Abu Dhabi: Members of the Federal National Council on Tuesday called for stricter regulations of social media platforms to combat online misinformation, fake news and hate speech.
They argued that the social media outlets — a highly unregulated industry that invites millions of users everyday to its various platforms — must be regulated and they must take responsibility for their content.
The members were debating the policy of the National Media Council, the UAE’s media regulator.
Hamad Al Rahoumi, a member from Dubai and rapporteur of the House’s committee on education, culture and media, said the FNC supports freedom of the media but the social media content which might tarnish the image of the UAE must be stopped.
“It is in the interest of the country to protect the integrity of the social media so that it is a tool for development, not a tool for destruction. Social media has reached a point where there is a need to set standards suitable for public interest,” Al Rahoumi said.
Naama Al Sharhan, a member of the House from Ras Al Khaimah and chairperson of the committee, agreed the content of social media networks must be regulated to have quality content that upholds values and standards of the UAE’s culture.
Al Sharhan warned against the damaging influence of social media influencers or fashionistas. “Concerns are increasingly voiced across the country over the damaging impact of these new social media players on the minds of the people and especially the younger generation and their values and traditions. In their role as influencers and marketers, fashionistas’ social media accounts are often launch pads or promotion platforms for goods and services.”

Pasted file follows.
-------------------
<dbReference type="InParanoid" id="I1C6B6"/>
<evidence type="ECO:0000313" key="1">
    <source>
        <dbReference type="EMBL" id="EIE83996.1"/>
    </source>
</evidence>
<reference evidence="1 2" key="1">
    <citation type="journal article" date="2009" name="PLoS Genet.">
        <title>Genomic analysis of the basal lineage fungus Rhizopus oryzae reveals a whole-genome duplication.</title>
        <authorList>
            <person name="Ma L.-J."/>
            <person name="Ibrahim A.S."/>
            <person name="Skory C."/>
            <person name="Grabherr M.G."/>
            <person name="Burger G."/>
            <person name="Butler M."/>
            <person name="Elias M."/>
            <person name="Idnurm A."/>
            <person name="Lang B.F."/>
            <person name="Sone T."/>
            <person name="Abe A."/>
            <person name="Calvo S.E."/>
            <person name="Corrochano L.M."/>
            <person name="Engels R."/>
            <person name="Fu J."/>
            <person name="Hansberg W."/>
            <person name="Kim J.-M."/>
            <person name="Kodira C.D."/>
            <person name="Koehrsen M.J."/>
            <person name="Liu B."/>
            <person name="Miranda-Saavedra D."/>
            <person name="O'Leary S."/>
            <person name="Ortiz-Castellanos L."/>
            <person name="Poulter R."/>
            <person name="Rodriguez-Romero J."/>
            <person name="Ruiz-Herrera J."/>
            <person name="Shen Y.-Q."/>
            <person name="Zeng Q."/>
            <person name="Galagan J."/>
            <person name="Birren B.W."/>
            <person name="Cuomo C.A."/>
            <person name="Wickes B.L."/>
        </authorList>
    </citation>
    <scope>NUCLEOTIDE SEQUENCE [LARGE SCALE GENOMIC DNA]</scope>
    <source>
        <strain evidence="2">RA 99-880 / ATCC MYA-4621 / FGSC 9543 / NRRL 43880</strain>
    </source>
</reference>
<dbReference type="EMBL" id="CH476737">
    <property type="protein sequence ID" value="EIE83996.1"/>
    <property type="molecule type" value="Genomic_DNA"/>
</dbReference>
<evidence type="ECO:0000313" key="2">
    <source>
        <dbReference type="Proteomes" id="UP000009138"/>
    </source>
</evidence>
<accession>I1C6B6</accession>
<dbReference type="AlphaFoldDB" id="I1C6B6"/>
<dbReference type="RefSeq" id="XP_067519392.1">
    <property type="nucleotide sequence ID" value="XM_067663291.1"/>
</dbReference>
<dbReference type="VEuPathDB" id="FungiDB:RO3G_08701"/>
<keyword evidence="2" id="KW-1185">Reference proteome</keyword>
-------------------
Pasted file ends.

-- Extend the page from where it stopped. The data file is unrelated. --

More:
Saeed Al Rumaithi, a member from Abu Dhabi, said a greater control of the social media content is needed, especially advertisement on Facebook, Twitter and Snapchat.
“Some social media platforms are not licensed in the country, but they still operate. Many other countries exercised their sovereign right and made it mandatory for these networks to obtain a licence before they operate there,” Al Rumaithi said.
Marwan Bin Galita, First Deputy Speaker of the House who chaired the session, said technology has good things and bad things so the social media platforms must only be utilised to achieve the UAE’s development goals.
Members of the House also pressed for more efforts to boost the presence of Emiratis in the media to foster national identity.
Sultan Al Jaber, Minister of State and chairman of the National Media Council, said regulations have been issued for electronic media.
The rules unveiled last month govern all online activities including e-commerce, publishing and selling of print, video and audio material as well as advertising.
The new guidelines apply to news websites, electronic publishing outlets, and on-demand printing, including commercial activities conducted through social media within the UAE.
Al Jaber said the regulations seek to help the UAE media sector remain on top of the rapid developments in electronic media, in addition to enriching and organising digital content, and ensuring that media material respects the religious, cultural and social values of the UAE, all the while promoting freedom of expression and constructive dialogue.
Websites of licensed traditional media such as television, radio, newspapers and magazines are exempt. Also exempt are websites of schools, colleges and universities as well as government entities.
Companies registered in free zones are subject to the regulation.
Al Jaber said Emiratisation is a responsibility and a goal that must be achieved. “The Emirati workforce in the Media Council has increased from 63 per cent last year to 67 per cent this year — one of the highest Emirati workforce rate in federal authorities,” he said.
Al Jaber said the UAE is a regional hub for many of the social media platforms. This is an achievement — attracting this media potential and to be based in the region.
“Any social media platform that operates within the country and has a physical presence must be licensed according to the new system. The council’s legislation allows for the prohibition of any unlicensed sites and we are working in coordination with the authorities concerned,” the minister said, praising the role of the Telecommunications Regulatory Authority.
Al Jaber said that the licensed media outlets in free zones are: 38 radio stations, 180 television stations, 54 newspapers and 975 magazines. “This demonstrates the size of the work and also the council’s relationship with the media in free zones governed by the law.”